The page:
Tallis is a strong, female lead who struggles to feel accepted both in her home town, and within her own skin. She strives to see the good in everyone, sometimes to a fault as certain people constantly betray that, and yet she still yearns for their love. She doesn’t want to be a hero, she just wants to live a life of her choosing, but she doesn’t hesitate to do the right thing, sometimes at great personal cost. She also acts before she thinks sometimes, and is pretty ignorant when it comes to love. She knows all about lust, but she had no good example for romantic love, so she often can’t see what’s right in front of her. Tallis is one of those people who brings people together, which include people who may otherwise never be friends. She’s wonderful, and flawed, and sometimes needs help. Despite the fantasy world she lives in, she is meant to feel like a very real person, maybe even a person you know, or want to be more like. She may be the heroine that feels typical in this genre, but I strove to make her well-rounded. She stumbles and falls, but never in a way that feels trite. She is a girl on the long road to self-discovery, a road that gets blocked when feral elves decide to burn everything she knows.


Random Quickies!

Please answer 3-5

Pepsi or coke?

Coke

Favorite kind of chocolate?

Reese’s

Cats or dogs?

Dogs!


Do you own a laptop or desktop computer?

Both!


What book are you reading today?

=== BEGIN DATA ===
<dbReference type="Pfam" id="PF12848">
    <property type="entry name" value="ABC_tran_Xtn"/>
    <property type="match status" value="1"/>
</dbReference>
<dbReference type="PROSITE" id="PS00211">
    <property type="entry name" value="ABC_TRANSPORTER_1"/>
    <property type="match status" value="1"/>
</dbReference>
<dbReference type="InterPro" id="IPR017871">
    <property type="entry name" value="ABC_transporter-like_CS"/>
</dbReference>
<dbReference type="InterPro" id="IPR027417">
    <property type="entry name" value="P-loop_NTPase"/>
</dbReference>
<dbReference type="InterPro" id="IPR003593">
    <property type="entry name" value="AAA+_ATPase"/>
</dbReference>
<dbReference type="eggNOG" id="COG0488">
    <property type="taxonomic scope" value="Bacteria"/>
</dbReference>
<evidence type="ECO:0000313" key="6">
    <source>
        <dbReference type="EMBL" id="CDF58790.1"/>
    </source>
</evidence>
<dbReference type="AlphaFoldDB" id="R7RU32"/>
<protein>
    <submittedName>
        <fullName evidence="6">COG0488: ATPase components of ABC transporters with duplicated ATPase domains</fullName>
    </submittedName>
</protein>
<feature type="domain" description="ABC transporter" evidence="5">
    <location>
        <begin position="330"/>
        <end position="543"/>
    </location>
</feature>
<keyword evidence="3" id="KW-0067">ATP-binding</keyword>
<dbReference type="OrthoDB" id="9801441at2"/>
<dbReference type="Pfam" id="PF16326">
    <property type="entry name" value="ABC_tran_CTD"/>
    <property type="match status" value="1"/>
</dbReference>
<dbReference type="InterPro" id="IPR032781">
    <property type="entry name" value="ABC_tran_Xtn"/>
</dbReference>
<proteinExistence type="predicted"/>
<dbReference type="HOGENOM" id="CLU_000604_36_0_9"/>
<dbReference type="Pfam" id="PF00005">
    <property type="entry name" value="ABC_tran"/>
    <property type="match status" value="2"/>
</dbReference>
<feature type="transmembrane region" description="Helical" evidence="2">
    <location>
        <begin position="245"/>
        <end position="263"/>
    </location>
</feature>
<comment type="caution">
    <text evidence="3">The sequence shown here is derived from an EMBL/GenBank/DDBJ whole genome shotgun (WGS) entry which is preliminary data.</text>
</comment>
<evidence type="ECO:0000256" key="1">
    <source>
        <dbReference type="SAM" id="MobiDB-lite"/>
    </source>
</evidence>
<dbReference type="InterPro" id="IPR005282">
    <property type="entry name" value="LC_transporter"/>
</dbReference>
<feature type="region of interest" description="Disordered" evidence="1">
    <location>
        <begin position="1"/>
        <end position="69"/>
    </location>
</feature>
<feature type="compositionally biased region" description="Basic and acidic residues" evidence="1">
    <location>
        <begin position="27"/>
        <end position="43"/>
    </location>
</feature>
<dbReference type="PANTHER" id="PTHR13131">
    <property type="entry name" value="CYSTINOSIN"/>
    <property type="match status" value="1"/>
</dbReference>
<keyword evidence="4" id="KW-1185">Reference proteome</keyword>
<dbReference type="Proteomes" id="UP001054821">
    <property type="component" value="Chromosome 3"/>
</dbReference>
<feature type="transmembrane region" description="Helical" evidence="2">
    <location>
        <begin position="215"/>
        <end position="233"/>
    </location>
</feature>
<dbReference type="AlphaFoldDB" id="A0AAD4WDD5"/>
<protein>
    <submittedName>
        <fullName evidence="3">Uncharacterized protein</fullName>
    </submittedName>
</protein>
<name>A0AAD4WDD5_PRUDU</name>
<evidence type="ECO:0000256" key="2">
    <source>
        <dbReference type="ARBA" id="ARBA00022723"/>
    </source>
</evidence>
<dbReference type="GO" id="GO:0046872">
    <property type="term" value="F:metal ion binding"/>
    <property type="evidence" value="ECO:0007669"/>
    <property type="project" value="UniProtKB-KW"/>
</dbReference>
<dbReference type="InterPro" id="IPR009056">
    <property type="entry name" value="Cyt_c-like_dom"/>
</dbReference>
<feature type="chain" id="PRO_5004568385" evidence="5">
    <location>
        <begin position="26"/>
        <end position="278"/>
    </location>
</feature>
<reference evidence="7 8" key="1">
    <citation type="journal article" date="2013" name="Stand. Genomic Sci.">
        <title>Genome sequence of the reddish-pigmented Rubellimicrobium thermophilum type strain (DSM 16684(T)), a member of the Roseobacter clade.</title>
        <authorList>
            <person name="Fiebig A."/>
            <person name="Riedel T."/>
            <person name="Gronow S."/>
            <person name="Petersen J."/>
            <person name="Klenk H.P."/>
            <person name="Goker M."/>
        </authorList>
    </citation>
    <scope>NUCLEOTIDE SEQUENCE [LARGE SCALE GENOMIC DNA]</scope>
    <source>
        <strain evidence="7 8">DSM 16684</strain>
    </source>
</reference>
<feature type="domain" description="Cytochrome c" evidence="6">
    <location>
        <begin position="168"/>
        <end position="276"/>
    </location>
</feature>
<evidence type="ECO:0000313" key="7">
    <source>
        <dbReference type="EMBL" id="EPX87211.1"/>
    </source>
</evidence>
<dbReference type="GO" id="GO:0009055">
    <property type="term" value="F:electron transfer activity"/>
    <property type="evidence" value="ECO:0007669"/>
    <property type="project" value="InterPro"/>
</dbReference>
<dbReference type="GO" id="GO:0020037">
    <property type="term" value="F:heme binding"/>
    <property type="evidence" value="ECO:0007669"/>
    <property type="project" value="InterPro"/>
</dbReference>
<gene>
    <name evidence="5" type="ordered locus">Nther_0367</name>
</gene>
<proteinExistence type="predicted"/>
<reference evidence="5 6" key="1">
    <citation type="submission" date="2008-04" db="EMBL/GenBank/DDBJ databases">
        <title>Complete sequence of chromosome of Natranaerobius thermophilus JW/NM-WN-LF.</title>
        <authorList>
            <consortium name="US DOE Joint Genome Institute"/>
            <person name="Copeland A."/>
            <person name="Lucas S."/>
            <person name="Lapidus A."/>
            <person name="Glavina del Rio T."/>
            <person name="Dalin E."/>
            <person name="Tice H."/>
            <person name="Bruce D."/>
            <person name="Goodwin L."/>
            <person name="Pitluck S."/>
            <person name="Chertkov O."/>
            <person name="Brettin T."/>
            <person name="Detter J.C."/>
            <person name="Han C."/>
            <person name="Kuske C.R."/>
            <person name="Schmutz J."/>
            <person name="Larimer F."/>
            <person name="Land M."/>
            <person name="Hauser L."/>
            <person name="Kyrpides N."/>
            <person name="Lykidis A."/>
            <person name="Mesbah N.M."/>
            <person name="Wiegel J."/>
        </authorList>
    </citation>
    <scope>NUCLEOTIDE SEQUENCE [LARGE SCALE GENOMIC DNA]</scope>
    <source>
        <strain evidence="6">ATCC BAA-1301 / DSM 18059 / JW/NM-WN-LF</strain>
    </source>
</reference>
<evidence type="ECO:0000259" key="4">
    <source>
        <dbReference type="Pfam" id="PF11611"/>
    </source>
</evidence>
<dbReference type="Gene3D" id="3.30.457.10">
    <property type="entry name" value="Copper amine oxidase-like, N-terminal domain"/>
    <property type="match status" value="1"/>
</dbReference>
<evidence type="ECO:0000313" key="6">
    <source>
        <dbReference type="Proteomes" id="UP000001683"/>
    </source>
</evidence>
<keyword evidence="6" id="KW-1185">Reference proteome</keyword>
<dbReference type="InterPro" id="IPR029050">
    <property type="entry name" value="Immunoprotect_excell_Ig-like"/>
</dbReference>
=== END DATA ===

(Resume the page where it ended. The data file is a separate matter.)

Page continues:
The Time Traveler’s Wife



The Monster Of Selkirk
The Duality of Nature  
Book 1
C.E. Clayton

Genre: YA Fantasy

Print Length: 329 pages

Publisher: DevilDog Press

Publication Date: April 18, 2017

ASIN: B06XSXB14F

Book Description:

Monsters come in many forms, and not everyone knows a monster when they see one. After three hundred years of monstrous, feral elves plaguing the island nation of Selkirk, everyone believes they know what a monster is. Humans have learned to live with their savage neighbors, enacting a Clearing every four years to push the elves back from their borders. The system has worked for centuries, until after one such purge, a babe was found in the forest.

As Tallis grows, she discovers she isn't like everyone else. There is something a little different that makes people leery in her presence, and she only ever makes a handful of friends.

But when the elves gather their forces and emerge from the forests literally hissing Tallis's name like a battle mantra, making friends is the least of her troubles. Tallis and her companions find themselves on an unwilling journey to not only clear her name, but to stop the elves from ravaging her homeland.

Amazon     BN     Kobo     iTunes     Smashwords     Goodreads





About the Author:

C. E. Clayton was born and raised in Southern California where she worked in the advertising industry for several years on accounts that ranged from fast food, to cars, and video games (her personal favorite). This was before she packed up her life, husband, two displeased cats, and one very confused dog and moved to New Orleans. Now, she is a full time writer (mainly in the fantasy genre), her cats are no longer as displeased, and her dog no longer confused.

More about C.E. Clayton, including her blog, book reviews, and poetry, can be found on her website: http://www.ceclayton.com